sun 21/07/2019

The Legend of Barney Thomson | reviews, news & interviews

The Legend of Barney Thomson

The Legend of Barney Thomson

Robert Carlyle's debut as director is confident, and darkly comic

Family reckoning, with chips: Robert Carlyle with Emma Thompson

Its title may hint at exotic worlds – a Western, even – but Robert Carlyle’s directorial debut is anything but. Carlyle himself plays the title character, one of life’s losers (“haunted tree” being one of the more memorable descriptions we get of him) who’s barely getting by as a Glasgow barber until the story, and his own unplanned actions, pitch his mundane existence to another level altogether.

But from the hangdog humour of Barney’s opening overvoice narration onwards, it’s clear this is no bleak drama of existential deprivation, even if Scottish writer Douglas Lindsay’s source novel The Long Midnight of Barney Thomson might hint in that direction. The distinctly dark element here is the comedy, which has the city caught up in a serial-killer scare which sees the dismembered body parts of victims being returned by post to their loved ones. Not-very-hot on the trail is Ray Winstone’s DI Holdall, whose southerner’s foul-mouthed loathing of Glasgow is matched by his incompetence as an investigator. Glasgow has hardly welcomed him either, with “big slab o’ bastard” among the choicer epithets offered (hard to think of a better encapsulation of the kind of role Winstone has made his own over the years).

Emma Thompson is superlative as this long-lost female scion of the 'Steptoe' clan

It’s coincidence rather than anything else that sees Holdall first walking into the barbershop. But by then Barney’s actually done something that makes the appearance of the law more than unnerving (Carlyle’s face and eyes can convey sheer terror better than any words). If it wasn’t for police-station infighting that sees Winstone’s character trumped by his more Machiavellian local rival DI (Ashley Jensen), it could have proved his lucky break, particularly when Barney goes on to get himself into even more of a mess, and haplessly unable to cover his tracks.

He gets help on that front from an unlikely quarter, his unloving mum, the alluringly named Cemolina, who's a scene-stealer if ever there was one. It practically merits a spoiler alert before revealing that she’s played by Emma Thompson (Carlyle with Thompson, main picture), who’s superlative as this long-lost female scion of the Steptoe clan, resplendent in faux-fur and swearily dismissive of her offspring: “I never saw the fucking point of you,” is the essence of her hysterical closing riff, which is actually the film’s most telling emotional moment. A tribute as much as anything else to the make-up contingent, Thompson relishes Cemolina’s raucous lust for life; alongside celebrating disgracefully with her bingo pals, she’s developed a rather more unusual sideline in her maturity (not the right word) which drives the film’s round-up revelations.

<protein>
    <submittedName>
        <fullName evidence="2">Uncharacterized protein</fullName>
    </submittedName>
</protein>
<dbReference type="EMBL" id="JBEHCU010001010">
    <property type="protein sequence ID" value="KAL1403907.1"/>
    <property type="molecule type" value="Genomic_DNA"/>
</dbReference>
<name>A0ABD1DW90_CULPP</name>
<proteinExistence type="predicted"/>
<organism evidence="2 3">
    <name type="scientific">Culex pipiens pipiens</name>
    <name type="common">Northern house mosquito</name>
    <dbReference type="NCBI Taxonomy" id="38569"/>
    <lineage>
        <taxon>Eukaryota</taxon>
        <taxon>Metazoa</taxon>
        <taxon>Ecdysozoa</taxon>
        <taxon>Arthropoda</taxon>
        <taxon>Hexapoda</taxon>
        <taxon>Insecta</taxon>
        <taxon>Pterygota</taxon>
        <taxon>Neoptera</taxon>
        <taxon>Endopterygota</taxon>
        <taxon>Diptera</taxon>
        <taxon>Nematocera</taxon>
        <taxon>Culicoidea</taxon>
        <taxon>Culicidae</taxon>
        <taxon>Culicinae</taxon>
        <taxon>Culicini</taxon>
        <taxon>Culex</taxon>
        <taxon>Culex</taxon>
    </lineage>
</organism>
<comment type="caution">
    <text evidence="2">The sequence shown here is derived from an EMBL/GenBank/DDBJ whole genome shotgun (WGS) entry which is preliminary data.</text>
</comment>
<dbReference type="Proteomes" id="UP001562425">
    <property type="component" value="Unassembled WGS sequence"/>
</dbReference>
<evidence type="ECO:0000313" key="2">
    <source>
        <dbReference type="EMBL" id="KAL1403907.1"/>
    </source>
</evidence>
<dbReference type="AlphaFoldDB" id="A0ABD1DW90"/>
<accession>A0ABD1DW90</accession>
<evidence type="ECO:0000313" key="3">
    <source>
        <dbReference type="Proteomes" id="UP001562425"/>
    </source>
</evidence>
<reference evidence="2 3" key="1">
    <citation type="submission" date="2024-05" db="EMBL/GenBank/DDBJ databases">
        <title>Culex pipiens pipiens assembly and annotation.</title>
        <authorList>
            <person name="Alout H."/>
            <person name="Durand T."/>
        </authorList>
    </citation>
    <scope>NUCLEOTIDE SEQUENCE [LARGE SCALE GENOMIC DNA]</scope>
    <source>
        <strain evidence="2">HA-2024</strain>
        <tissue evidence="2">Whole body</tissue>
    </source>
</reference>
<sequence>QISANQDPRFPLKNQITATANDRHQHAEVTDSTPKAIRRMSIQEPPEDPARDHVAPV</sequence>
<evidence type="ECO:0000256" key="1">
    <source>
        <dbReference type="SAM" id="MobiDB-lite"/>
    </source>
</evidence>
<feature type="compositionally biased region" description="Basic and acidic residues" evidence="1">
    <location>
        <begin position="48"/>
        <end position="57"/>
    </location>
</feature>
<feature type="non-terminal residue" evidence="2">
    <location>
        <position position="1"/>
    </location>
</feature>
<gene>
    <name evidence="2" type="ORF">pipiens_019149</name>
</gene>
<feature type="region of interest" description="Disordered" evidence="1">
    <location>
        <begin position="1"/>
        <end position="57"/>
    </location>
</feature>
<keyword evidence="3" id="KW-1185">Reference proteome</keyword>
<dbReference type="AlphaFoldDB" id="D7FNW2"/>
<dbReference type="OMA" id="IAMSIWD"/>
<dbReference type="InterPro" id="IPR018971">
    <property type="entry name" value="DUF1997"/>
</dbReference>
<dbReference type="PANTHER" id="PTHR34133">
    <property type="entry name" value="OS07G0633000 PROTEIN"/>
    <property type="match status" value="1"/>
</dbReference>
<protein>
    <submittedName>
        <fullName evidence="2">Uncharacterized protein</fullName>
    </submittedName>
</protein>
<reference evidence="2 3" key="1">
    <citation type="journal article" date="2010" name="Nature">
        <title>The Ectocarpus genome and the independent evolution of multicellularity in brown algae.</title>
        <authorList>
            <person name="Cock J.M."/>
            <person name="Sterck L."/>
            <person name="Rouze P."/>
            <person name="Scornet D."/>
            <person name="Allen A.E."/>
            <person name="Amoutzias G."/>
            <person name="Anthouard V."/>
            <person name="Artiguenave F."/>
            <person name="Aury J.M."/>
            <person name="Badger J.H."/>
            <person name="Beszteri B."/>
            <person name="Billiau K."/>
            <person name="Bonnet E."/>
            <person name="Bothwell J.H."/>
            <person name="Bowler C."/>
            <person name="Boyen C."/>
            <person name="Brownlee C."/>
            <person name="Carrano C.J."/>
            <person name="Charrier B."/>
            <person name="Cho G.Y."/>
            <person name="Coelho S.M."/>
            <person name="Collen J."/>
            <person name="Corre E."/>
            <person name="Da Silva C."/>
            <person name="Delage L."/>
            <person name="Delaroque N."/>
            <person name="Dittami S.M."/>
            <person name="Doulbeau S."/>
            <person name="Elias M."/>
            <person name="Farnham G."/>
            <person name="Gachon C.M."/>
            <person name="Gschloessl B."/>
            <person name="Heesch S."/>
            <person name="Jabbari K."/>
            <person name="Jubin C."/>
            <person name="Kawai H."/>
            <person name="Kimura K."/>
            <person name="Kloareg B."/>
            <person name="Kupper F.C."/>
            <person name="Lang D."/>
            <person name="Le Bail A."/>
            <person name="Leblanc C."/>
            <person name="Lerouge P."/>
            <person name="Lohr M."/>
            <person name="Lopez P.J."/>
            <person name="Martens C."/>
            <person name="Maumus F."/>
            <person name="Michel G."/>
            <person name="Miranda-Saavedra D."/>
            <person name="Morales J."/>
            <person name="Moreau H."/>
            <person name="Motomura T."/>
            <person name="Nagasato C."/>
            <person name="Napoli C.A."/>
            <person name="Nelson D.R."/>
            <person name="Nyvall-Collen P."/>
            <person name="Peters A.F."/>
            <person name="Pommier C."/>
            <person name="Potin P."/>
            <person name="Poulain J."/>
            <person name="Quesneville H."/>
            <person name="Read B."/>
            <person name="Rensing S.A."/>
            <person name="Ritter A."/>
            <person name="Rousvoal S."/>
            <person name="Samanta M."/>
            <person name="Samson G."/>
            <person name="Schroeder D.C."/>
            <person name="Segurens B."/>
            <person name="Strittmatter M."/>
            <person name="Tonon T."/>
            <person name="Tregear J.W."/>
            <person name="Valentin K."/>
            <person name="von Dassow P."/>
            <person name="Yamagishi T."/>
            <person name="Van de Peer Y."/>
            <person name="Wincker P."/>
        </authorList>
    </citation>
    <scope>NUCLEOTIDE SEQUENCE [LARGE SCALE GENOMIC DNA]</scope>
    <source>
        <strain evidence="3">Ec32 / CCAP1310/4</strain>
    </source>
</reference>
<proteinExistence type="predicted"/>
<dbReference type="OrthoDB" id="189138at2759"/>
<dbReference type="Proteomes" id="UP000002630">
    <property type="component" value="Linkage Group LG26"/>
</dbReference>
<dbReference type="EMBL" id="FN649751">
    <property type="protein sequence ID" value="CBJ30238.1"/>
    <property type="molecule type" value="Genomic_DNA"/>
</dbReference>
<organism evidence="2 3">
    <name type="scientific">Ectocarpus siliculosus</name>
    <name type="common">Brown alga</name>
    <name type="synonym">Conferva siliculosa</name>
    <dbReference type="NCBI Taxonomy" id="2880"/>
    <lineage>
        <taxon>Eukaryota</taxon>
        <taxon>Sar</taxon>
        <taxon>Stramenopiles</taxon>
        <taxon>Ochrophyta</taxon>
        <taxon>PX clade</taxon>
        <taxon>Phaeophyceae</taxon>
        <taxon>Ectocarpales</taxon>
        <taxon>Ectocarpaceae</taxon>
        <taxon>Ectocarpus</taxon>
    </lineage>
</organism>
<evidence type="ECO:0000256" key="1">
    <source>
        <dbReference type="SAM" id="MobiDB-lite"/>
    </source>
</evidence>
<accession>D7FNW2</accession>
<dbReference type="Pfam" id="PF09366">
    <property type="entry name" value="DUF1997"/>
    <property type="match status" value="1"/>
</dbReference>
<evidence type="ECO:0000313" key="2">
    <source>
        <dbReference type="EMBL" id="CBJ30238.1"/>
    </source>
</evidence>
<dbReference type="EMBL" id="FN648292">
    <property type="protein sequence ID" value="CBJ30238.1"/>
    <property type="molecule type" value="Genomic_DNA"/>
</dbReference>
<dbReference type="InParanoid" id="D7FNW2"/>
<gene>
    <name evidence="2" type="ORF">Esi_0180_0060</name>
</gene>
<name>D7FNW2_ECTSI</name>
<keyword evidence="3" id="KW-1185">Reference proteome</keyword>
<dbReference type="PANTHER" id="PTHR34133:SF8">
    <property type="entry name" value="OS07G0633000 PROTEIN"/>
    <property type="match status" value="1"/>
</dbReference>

The Glasgow locations are winning throughout, though we’re left to guess exactly when the film is set – it could be almost anywhere between the depressed Seventies (Roy Orbison’s “Blue Bayou” leads an upbeat rock-pop soundtrack) and the present day. But if you were expecting anything like the evocative black and white images of that great Glaswegian lenser Oscar Marzaroli, you’ll be disappointed: Fabian Wagner’s widescreen cinematography, on occasions rather beautifully crafted (Winstone follows Carlyle into the lair of his mother’s bingo hall, pictured above), finds degrees of warmth in the most unexpected places and relishes locations that show off the city’s garish glitter.

Barney Thompson has elements that recall the police station antics of another Scottish film of dubious taste, 2013’s Filth (which starred another local hero, James McAvoy), but Carlyle’s film is considerably more engaging. The director may have mentioned the Coen brothers as among his film’s inspirations, but its atmosphere is as distinctly local as some of the cast’s strong accents. The film’s final showdown may be stylised and as ludicrous as they come, but by then we’ve become caught up in Barney Thompson’s endearing, exaggerated lunacy.

Overleaf: watch the trailer for The Legend of Barney Thomson


The distinctly dark element here is the comedy, which has the city caught up in a serial-killer scare which sees dismembered body parts of victims being returned by post to their loved ones


Editor Rating: 
Average: 3 (1 vote)

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They actually filmed a lot of this by my house - that's where the barbers' was located. For that reason alone, I need to see this.

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